Comparing the Finances of Illinois and Other States
Getting its fiscal house in order has been a perennial challenge for Illinois. Illinois is consistently at the bottom of the list of states when rated by fiscal health. Moreover, Illinois currently (as of June 2019) has the worst state bond rating in the country. Given these low rankings, Illinois clearly has a problem when it comes to fiscal health not only in absolute terms, but also relative to other states. Numerous commentators have both discussed the nature of this problem and put forth various solutions.
In this blog entry, I am neither diagnosing the root problem behind Illinois’s fiscal woes nor proposing any particular cures. Rather, using a range of fiscal measures, I want to document how Illinois has stacked up against its peers since 1960.
Each figure in this blog entry is created in an analogous way and compares the value of a fiscal measure for Illinois with values at the 20th, 50th, and 80th percentiles for all states in each year, using the available data from 1960 through the present.1 Dollar measures are calculated per capita and in real (2012) dollars. On most measures, Illinois is not an outlier, but on some, it is. Three particular patterns for Illinois (versus most other states) stand out from the graphs: a relatively larger role of local governments in total state and local finances; higher retiree compensation compared with current worker compensation among its government employees; and lower levels of federal government transfers received by the state.
I begin with the broadest indicator of state economic activity—gross state product (GSP) per capita—to provide a measure of the overall economic output of the state. This measure, available since 1963, is shown in figure 1.
Illinois has hovered around the 80th percentile throughout the long time series for GSP per capita. Other data bear out that Illinois is not and has not been poor or unproductive during this time period. Over the sample period, Illinois’s poverty rates have been below the national average, and the state’s personal income is relatively high.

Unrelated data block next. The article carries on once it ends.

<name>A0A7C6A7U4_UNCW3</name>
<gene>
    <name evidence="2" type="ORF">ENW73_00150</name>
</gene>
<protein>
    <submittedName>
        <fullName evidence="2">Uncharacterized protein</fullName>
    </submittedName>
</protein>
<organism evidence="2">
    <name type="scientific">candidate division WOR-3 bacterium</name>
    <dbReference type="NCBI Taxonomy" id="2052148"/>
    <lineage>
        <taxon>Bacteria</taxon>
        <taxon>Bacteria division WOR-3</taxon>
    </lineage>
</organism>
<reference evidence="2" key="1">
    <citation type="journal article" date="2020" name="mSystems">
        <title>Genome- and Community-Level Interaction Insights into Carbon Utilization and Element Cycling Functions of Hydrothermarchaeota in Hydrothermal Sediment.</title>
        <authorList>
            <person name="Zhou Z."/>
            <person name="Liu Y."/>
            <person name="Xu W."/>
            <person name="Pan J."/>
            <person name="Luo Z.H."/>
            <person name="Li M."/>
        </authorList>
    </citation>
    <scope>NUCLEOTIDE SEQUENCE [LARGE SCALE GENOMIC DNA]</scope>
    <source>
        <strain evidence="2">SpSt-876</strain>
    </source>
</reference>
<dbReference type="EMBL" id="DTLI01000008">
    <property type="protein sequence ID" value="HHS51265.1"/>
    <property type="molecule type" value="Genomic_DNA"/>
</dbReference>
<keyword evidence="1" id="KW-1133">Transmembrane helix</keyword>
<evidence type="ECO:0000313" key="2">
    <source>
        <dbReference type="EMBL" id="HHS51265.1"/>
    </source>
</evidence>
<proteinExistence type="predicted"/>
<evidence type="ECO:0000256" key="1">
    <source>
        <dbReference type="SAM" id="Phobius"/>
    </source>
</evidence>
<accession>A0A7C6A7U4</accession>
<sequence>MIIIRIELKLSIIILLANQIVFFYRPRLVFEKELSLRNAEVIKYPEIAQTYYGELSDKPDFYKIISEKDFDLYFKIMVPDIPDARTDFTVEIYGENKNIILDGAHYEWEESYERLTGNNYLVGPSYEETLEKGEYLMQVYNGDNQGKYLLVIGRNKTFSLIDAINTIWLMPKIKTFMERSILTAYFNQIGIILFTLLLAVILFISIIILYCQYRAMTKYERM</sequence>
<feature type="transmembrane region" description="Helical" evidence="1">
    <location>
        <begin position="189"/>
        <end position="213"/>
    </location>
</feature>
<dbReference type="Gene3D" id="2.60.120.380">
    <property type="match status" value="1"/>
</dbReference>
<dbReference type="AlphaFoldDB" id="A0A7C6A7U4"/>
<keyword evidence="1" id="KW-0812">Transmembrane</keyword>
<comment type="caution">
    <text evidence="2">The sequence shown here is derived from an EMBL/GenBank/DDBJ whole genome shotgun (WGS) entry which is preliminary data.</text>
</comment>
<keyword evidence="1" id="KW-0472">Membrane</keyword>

1. Gross state product
Government spending and revenues
I next turn to measures of government finances from the U.S. Census Bureau. The baseline government finance data that I present only show state government finances and as such do not include the expenditures and revenues of local governments. Among the 50 states, the roles of state versus local governments can differ dramatically. Where appropriate I show combined state and local financial data.
Figure 2 presents data on total expenditures per capita—which exclude insurance benefits and repayments. This is a broad measure of expenditures and includes operations, interest on the debt, government assistance, capital spending, and transfers to other governments. It excludes insurance benefits and repayments—which are made up of public employee retirement benefits and social insurance trust spending, including unemployment insurance and workers’ compensation.2
Illinois’s expenditures per capita have been consistently below the median since the 1960s. And they have hovered around the 20th percentile since the mid-1980s.
2. State non-insurance trust expenditures per capita
This low-expenditure story changes modestly if we include local governments’ spending (figure 3). State and local governments’ expenditures per capita in Illinois have consistently been at or near the median among the states. The difference between the state number (below the median) and the combined state and local number (at the median) implies that local expenditures make up a high share of total state and local non-insurance trust expenditures in Illinois. In fact, since 1960 Illinois has been close to or above the 80th percentile among all states in terms of local share of state and local non-insurance trust expenditures per capita. Much of this can be explained by the fact that K–12 education in Illinois is paid for mostly by localities. In other words, the state government of Illinois provides its local governments with a fairly small share of the total amount spent on the K–12 education system.
3. State and local non-insurance trust expenditures per capita